Moving Targets
Hong Kong 2004
Directed by Wong Jing.

Wong Jing scores big with another cop vs. triad picture with a strong story and sense of local (Hong Kong) identity, similar to 2003's THE COLOUR OF THE TRUTH. Nicholas Tse and Edison Chen star as young, tough cops who each have family problems that effect their careers and change their lives. Tse's father (Simon Yam) left his mother when he was just a kid, apparently nearly killing her before leaving. Yam is a cop, and ends up as Tse's boss, without knowing he is really his father. Tse hopes to use his new position to take revenge for his mother. Chen's mother, meanwhile, hangs out with a good for nothing (Lam Suet) who gets into debt with the loan sharks. Chen helps him out of a scrape, only to find that the triad then targets him as someone who can be made into a "dirty cop." The complex interpersonal relationships between the protagonists and antagonists make every bust into a family affair.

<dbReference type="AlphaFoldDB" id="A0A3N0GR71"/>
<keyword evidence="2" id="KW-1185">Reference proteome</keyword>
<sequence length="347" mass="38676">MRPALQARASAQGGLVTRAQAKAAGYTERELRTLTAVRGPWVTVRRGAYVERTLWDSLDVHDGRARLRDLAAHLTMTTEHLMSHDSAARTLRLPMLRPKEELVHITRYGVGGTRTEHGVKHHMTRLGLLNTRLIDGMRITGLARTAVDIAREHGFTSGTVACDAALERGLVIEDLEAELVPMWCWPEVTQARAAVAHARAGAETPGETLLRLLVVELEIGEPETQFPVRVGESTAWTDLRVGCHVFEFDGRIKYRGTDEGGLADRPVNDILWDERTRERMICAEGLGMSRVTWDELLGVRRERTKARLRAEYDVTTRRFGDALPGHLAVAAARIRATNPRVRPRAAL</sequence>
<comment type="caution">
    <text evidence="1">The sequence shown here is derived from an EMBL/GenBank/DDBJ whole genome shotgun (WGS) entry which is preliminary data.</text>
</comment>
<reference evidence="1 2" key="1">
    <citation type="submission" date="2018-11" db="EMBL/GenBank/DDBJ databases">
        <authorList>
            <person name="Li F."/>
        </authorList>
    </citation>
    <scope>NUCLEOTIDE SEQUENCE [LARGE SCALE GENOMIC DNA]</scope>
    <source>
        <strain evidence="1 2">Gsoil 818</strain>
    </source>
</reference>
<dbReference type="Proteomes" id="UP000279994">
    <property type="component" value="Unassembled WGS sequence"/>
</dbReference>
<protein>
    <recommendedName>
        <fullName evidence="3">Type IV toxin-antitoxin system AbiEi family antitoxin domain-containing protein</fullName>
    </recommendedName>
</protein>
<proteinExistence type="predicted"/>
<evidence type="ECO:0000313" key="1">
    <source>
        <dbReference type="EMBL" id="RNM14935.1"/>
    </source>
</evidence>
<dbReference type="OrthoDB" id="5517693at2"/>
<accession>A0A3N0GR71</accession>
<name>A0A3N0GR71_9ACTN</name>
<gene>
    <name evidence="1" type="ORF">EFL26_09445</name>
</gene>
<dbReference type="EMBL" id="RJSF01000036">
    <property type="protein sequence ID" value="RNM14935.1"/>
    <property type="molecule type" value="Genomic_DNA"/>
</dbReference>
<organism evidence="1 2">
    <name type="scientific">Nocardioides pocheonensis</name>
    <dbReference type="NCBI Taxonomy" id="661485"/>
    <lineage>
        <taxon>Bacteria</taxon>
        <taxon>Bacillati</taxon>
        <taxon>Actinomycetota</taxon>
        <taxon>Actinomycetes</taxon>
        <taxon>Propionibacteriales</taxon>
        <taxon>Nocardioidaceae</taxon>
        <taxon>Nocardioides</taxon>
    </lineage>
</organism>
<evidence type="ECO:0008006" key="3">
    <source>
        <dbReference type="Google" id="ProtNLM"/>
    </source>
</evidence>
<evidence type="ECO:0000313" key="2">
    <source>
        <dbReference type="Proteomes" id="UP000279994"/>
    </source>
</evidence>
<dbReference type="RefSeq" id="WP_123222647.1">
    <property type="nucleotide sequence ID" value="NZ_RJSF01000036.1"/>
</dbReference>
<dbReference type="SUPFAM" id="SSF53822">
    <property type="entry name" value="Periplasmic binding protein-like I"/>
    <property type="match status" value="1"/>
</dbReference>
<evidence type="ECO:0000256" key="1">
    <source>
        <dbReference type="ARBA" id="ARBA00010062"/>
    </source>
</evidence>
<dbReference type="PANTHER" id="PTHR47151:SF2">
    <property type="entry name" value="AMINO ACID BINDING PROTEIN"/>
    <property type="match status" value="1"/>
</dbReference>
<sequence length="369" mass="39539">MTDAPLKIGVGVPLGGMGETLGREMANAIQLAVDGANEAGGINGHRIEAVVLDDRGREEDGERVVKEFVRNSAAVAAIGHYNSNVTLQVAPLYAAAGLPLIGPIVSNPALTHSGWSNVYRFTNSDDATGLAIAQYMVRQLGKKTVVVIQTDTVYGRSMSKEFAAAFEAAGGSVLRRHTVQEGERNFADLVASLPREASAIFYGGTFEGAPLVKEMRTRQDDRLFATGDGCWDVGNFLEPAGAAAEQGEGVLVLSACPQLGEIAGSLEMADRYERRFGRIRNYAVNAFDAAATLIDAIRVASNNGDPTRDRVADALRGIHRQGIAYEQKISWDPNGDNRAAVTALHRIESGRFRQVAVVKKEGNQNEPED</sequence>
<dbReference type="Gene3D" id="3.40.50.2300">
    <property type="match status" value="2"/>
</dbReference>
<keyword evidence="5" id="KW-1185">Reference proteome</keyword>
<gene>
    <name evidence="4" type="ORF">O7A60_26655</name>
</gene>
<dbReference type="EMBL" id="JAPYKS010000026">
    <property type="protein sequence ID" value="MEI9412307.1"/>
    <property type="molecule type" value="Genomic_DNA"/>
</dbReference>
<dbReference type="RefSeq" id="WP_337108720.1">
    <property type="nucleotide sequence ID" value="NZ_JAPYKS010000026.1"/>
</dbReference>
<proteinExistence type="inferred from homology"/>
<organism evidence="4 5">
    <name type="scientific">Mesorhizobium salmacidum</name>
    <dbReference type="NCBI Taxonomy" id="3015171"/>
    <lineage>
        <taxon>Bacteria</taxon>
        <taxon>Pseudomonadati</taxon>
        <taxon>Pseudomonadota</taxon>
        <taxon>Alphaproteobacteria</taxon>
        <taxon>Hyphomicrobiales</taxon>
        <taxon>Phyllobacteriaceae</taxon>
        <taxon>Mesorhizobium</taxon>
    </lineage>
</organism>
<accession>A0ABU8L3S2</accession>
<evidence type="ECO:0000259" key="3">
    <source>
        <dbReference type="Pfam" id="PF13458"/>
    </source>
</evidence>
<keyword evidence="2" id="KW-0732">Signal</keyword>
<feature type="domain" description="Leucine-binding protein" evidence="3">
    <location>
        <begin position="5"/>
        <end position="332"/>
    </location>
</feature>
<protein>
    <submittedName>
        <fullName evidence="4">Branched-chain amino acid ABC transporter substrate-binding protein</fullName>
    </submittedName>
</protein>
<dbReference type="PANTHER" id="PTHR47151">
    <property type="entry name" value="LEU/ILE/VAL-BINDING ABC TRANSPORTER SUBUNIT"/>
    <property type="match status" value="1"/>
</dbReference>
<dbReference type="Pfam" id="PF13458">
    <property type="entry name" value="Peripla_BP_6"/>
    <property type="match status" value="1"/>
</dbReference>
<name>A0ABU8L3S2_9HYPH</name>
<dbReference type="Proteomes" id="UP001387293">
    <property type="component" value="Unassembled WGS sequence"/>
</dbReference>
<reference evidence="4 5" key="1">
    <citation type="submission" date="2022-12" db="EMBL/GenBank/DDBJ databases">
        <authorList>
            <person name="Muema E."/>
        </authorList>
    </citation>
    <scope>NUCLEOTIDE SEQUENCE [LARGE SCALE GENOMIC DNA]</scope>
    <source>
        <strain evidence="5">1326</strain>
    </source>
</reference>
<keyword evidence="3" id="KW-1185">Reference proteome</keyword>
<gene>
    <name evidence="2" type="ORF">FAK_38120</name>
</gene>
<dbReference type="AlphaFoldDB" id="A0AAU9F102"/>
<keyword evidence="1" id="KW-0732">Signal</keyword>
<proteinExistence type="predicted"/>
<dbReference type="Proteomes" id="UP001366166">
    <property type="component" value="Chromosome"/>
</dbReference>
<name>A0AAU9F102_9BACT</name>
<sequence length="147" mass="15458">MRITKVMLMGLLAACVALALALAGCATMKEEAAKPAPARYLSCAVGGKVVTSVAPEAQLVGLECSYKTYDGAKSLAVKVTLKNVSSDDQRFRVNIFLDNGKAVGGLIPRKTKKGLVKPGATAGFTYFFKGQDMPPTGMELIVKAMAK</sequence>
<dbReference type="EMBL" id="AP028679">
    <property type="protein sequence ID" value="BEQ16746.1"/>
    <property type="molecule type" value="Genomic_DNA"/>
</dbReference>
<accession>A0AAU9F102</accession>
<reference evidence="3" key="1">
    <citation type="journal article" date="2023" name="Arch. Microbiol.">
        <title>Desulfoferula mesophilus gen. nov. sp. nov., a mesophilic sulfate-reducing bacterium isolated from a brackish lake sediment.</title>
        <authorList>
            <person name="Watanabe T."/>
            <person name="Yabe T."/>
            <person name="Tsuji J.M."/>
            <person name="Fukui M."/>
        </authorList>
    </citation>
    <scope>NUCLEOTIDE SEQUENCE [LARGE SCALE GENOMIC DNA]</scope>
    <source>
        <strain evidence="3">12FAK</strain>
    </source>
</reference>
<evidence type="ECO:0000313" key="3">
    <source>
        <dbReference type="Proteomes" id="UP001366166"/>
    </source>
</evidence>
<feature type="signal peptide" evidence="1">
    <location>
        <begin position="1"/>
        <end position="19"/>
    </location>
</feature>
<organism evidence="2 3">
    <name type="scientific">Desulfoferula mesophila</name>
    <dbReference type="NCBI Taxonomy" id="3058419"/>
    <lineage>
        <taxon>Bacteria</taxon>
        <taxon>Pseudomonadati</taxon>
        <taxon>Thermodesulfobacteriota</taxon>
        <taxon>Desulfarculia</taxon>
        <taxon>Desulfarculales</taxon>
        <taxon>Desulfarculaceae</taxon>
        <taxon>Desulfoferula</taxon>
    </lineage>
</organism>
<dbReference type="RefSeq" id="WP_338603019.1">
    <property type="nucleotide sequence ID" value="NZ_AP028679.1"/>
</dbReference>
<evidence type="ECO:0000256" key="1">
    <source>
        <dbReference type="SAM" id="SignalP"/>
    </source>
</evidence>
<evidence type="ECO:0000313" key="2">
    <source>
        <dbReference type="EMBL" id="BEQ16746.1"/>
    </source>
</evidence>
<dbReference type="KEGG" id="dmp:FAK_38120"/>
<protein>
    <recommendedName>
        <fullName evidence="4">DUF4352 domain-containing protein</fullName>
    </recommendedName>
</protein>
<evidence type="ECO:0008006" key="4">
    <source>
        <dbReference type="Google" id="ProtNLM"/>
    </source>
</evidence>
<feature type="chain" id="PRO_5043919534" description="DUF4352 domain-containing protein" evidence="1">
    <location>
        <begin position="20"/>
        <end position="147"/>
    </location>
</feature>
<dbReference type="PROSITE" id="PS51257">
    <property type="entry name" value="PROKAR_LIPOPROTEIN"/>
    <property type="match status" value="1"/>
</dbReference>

A very enjoyable movie with a great script and excellent acting from all the male leads (yes, even Edison). Simon Yam is at the peak of his abilities here, outshining even his award-winning performance in PTU (2003). The big action set piece of the film (a prisoner transfer escape) is both cinematically inventive and thrilling. Wong Jing has stepped up to Johnnie To territory (PTU, BREAKING NEWS), and it is good.

Unfortunately, Hong Kong audiences couldn't have cared less. MOVING TARGETS was billed as a modern update of the much beloved classic TVB serial POLICE CADET, from the 80s, which starred Tony Leung Chui-Wai, Maggie Chueng, Lau Ching Wan, Carina Lau, Chow Yun-Fat, and hey! even Simon Yam! But Wong Jing just kept character names and wrote a new story, infuriating legions of fans who wanted him to leave their precious memories alone. It bombed at the box office, but now that the expectation game has been played out, it is possible that viewers will be able to see the film, and enjoy it, for what it is, not what they think it should be.

Rating: Recommended (Recommended)

Posted by Peter Nepstad on January 10, 2005.

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